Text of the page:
Bacteriological (Biological) and Toxin Weapons and on their Destruction
(Foreign Incursions and Recruitment) 1978
(Hostages) Act 1989
Convention Against The Taking Of Hostages
(Internationally Protected Persons) Act 1976
on the prevention and punishment of crimes against internationally protected
persons, including diplomatic agents
(Ships and Fixed Platforms) Bill 1992
for the Suppression of Unlawful Acts Against the Safety of Maritime
Navigation and the Protocol for the Suppression of Unlawful Acts Against
the Safety of Fixed Platforms Located on the Continental Shelf.
Code Act 1995
Sections 70, 89-89A, Parts II, IIA, VII
(Prohibited Imports) Regulations 1956
Regulation 4A Importation of objectionable goods
Part III Division 1 Calling out and directing utilisation of Defence
(Special Undertakings) Act 1952
Services Act 2001
Section 501 Refusal or cancellation of visa on character grounds
Schedule 2 (786.224) Provisions with respect to the grant of Subclasses
Crime Authority Act 1984
Road Transport Commission Act 1991
Section 41B National security and special circumstances exemptions —
Australian Defence Force
Non-Proliferation (Safeguards) Act 1987
(Submerged Lands) Act 1984
Section 140B Emergency periods
of Crimes Act 1987
Order (Protection of Persons and Property) Act 1971
Part 16 Defence requirements and disaster plans
(Interception) Act 1979
of Mass Destruction (Prevention of Proliferation) Act 1995
Further implements: Biological
Weapons Convention, the Nuclear
Non-Proliferation Treaty and the Chemical
Terrorism Court Cases
Early terrorism cases include the following:
||The first person charged under the 2002 legislation.
He was acquitted in April 2005 of two charges of preparing for a terrorist
act, when a jury found he had not planned to shoot dead ASIO and Foreign
Affairs officers in a suicide mission. He pleaded guilty to threatening
to kill a Commonwealth officer and was jailed for 2 1/2 years. R v
NSWSC 317 ; 
||Joseph Thomas ("Jihad" Jack Thomas)
||Was found guilty of intentionally receiving funds from al-Qaeda
and holding a false passport. The first person convicted under terrorism
funding legislation. Sentenced to a maximum of 5 years jail with a
minimum of 2 years. Sentence overturned on appeal; confession not
freely given- R v Thomas 
VSCA 165. On 28/8/06 was subject to the first
control order. High Court challenge to the control order: Thomas
v Mowbray & Ors, preliminary hearing 2/10/06,
main hearing 5/12/06,
upholding control order, 2/8/07.
||Found guilty of conspiring to blow up the Israeli embassy. Jailed
for 9 years. R v Roche 
WASCA 4. Note that the conviction was under pre-2002 legislation
(Crimes Act s.86, as at 2000) and not under terrorism legislation.
||Faheem Khalid Lodhi
||First person to be convicted of preparing for a terrorist act. Also
found guilty on 2 other charges. Sentenced on 23/8/06 to 20 years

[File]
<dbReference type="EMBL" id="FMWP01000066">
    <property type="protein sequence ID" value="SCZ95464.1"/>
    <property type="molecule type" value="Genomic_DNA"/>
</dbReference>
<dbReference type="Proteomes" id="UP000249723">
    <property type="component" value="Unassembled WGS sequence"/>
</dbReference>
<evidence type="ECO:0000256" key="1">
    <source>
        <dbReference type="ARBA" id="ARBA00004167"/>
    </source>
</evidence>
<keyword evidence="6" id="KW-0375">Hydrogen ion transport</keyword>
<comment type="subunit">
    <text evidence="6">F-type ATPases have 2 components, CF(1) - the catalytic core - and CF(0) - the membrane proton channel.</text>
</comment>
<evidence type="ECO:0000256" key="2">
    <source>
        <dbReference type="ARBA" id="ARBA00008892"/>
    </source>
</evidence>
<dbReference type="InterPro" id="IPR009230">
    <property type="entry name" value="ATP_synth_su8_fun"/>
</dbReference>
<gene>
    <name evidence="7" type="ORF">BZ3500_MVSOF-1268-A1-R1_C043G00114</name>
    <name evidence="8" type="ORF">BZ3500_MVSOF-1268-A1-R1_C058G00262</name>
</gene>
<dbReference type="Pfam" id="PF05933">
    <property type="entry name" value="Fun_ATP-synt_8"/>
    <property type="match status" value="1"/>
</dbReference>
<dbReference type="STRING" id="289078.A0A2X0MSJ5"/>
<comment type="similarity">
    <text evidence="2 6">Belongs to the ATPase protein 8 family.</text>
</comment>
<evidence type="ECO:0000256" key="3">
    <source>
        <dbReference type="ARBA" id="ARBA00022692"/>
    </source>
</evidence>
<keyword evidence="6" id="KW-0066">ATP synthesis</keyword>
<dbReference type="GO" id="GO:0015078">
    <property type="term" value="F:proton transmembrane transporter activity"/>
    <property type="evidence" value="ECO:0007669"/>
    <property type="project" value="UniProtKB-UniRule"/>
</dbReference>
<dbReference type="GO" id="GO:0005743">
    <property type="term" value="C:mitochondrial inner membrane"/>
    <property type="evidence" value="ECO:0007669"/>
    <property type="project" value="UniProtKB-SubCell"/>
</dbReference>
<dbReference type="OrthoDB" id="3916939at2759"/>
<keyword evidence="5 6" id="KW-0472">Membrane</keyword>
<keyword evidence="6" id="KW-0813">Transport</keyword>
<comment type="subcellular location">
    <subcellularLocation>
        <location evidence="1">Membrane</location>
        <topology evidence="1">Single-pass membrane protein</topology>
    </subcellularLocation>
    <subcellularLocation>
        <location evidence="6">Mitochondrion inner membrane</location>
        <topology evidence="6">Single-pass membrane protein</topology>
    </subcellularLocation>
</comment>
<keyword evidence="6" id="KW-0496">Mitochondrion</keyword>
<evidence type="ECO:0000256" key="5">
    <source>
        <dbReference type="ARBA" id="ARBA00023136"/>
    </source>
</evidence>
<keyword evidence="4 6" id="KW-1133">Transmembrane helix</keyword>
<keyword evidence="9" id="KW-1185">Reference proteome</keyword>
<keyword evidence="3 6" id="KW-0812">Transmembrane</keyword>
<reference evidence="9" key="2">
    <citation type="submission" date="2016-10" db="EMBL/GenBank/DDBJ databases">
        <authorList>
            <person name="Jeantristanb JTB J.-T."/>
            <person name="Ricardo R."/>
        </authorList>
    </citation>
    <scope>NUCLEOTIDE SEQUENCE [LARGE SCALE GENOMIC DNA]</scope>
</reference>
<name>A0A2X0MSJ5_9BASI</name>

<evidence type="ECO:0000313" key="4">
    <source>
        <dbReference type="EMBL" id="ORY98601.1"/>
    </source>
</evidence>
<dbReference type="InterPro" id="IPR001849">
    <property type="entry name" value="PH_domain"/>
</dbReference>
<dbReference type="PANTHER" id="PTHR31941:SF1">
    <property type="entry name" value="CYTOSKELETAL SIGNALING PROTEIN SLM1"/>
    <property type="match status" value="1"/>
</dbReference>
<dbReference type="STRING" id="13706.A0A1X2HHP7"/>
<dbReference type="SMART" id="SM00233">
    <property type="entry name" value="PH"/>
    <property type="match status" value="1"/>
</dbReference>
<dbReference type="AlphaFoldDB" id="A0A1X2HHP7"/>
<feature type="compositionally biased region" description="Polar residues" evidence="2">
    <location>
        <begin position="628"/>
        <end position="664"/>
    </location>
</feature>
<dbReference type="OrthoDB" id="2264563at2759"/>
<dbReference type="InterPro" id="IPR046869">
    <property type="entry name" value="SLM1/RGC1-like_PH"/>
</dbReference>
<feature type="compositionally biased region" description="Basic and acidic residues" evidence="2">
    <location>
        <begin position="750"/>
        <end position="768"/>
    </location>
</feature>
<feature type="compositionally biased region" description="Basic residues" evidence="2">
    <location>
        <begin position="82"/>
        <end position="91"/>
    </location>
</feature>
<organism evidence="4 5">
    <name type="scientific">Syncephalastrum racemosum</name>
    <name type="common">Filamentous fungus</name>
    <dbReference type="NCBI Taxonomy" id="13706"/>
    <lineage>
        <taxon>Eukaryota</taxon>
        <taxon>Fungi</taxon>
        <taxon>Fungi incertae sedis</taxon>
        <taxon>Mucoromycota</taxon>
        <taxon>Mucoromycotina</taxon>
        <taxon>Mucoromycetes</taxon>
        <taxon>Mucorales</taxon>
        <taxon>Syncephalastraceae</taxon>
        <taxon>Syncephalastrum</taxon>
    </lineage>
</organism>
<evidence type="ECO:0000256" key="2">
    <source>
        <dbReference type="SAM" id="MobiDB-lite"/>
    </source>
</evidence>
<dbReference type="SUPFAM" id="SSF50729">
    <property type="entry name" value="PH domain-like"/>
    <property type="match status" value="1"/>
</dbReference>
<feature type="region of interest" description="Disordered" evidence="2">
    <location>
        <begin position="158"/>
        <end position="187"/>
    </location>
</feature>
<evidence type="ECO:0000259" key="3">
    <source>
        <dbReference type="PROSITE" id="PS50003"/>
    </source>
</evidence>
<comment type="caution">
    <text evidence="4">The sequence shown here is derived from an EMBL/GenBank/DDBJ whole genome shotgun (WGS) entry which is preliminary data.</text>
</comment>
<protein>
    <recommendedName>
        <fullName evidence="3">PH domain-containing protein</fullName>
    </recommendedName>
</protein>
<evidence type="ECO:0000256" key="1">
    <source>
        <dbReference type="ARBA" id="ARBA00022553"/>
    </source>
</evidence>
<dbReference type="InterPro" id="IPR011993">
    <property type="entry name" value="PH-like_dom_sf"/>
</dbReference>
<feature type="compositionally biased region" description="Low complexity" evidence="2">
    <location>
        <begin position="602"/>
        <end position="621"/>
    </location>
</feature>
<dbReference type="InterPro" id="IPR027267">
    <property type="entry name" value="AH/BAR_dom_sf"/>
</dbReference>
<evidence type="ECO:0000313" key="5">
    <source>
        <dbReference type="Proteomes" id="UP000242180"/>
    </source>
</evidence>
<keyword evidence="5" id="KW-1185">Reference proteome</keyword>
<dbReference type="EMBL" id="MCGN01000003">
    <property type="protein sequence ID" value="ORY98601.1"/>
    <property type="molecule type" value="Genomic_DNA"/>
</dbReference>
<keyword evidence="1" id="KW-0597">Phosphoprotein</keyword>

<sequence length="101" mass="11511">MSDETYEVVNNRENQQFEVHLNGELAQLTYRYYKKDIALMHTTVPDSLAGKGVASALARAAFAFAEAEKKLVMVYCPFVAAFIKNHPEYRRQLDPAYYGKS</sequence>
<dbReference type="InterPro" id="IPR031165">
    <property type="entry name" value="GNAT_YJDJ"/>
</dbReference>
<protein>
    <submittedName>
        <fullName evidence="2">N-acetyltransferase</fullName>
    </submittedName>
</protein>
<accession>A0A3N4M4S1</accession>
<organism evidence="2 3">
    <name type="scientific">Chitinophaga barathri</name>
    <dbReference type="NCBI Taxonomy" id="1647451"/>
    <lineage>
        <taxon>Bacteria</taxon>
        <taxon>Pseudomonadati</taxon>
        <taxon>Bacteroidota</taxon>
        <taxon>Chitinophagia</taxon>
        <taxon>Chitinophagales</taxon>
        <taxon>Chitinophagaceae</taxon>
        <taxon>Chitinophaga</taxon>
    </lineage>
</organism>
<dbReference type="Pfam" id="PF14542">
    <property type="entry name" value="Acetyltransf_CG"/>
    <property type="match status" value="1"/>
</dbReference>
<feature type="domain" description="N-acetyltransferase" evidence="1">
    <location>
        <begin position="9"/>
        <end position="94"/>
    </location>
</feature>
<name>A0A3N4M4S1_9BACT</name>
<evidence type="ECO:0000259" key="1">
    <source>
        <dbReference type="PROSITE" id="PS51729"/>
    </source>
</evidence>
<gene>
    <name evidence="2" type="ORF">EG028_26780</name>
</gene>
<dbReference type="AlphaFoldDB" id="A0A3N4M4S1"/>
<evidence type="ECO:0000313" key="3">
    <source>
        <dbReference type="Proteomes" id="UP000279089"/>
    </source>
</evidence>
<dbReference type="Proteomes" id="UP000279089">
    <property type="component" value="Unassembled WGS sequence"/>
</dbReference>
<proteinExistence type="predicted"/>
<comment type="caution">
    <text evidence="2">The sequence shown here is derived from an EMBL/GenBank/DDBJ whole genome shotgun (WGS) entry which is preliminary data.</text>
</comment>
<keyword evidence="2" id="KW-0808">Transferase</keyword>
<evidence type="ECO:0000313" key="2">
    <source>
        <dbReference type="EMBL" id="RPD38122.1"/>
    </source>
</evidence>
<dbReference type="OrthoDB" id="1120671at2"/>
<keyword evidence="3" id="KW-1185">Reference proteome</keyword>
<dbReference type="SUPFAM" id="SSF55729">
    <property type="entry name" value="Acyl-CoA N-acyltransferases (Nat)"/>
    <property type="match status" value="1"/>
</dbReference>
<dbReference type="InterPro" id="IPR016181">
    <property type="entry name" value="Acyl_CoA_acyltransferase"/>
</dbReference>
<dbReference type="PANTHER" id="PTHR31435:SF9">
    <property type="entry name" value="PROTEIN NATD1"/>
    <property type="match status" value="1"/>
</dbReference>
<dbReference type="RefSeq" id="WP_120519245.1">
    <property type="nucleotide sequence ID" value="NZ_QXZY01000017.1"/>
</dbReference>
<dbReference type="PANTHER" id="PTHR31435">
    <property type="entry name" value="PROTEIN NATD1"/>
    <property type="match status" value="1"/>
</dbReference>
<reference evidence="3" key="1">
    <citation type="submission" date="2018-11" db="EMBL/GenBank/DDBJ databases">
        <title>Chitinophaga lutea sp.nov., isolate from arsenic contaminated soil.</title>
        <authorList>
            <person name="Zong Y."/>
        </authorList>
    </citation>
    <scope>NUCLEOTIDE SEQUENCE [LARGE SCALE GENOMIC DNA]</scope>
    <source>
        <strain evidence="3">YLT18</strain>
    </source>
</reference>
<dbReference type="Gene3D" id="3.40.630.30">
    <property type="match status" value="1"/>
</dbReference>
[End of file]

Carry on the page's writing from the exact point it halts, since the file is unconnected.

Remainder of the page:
jail, with 15 year non-parole period. R v Lodhi 
NSWSC 691. Several related NSW Supreme Court cases 2005+ - see
||Charged with inciting terrorism by producing a book on how to wage
a jihad. Awaiting trial.
Charged with training with a terrorist organisation. NSW pre-trial
hearings 27/5/2004 hearing
High Court hearing re constitutionality of legislation 6/7/06
and again on 9/2/07.
Trial delayed due to applications to High Court.
||Abdul Nacer Benbrika
||Arrested along with 21 others. Charged with being a leader of a
terrorist cell. Trial July 2007.
||John Howard Amundsen
||Charged with using false documents to obtain explosives, preparing
to commit an act of terrorism, using telecommunications to make a
threat and a hoax threat, possessing a foreign passport without reasonable
excuse, and making counterfeit money or counterfeit securities. Terrorism
charges dropped, February 2007.
||First non-Muslim related terrorist charges
||Two Melbourne men charged with being members of the Liberation Tigers
of Tamil Eelam (LTTE or Tamil Tigers) in Sri Lanka. AFP
press release, 1/5/07. Victorian
Supreme Court bail application, 17/7/07.
A Summit of Commonwealth and State and Territory Leaders (Leaders’
Summit), held in Canberra on 5 April 2002, resulted in the State governments
referring their powers over terrorism offences to the Commonwealth. The
Code Amendment (Terrorism) Act 2003 provides for the Commonwealth
to legislate in this area, with agreement from the States for any future
amendments. As a result, there is little State and Territory legislation
relating to anti-terrorism, although in September 2005 several State governments
announced new proposals, including preventative detention measures.
- Australian Capital Territory
- New South Wales
- Northern Territory
- South Australia
- Western Australia
Only key reports and special issues of law journals are listed below.
For further items, search the Parlinfo
database and select Library for journal articles, books and
library publications, and Media for newspaper articles and media
releases. Although full text searchable, for copyright reasons some material
on Parlinfo may be available only to those using the Parliament House
Rights 2003: the year in review. Session 1. The war on terror. Papers
by Hilary Charlesworth (Is the war on terror compatible with human rights?:
an international law perspective); Simon Bronitt (Australia's Legal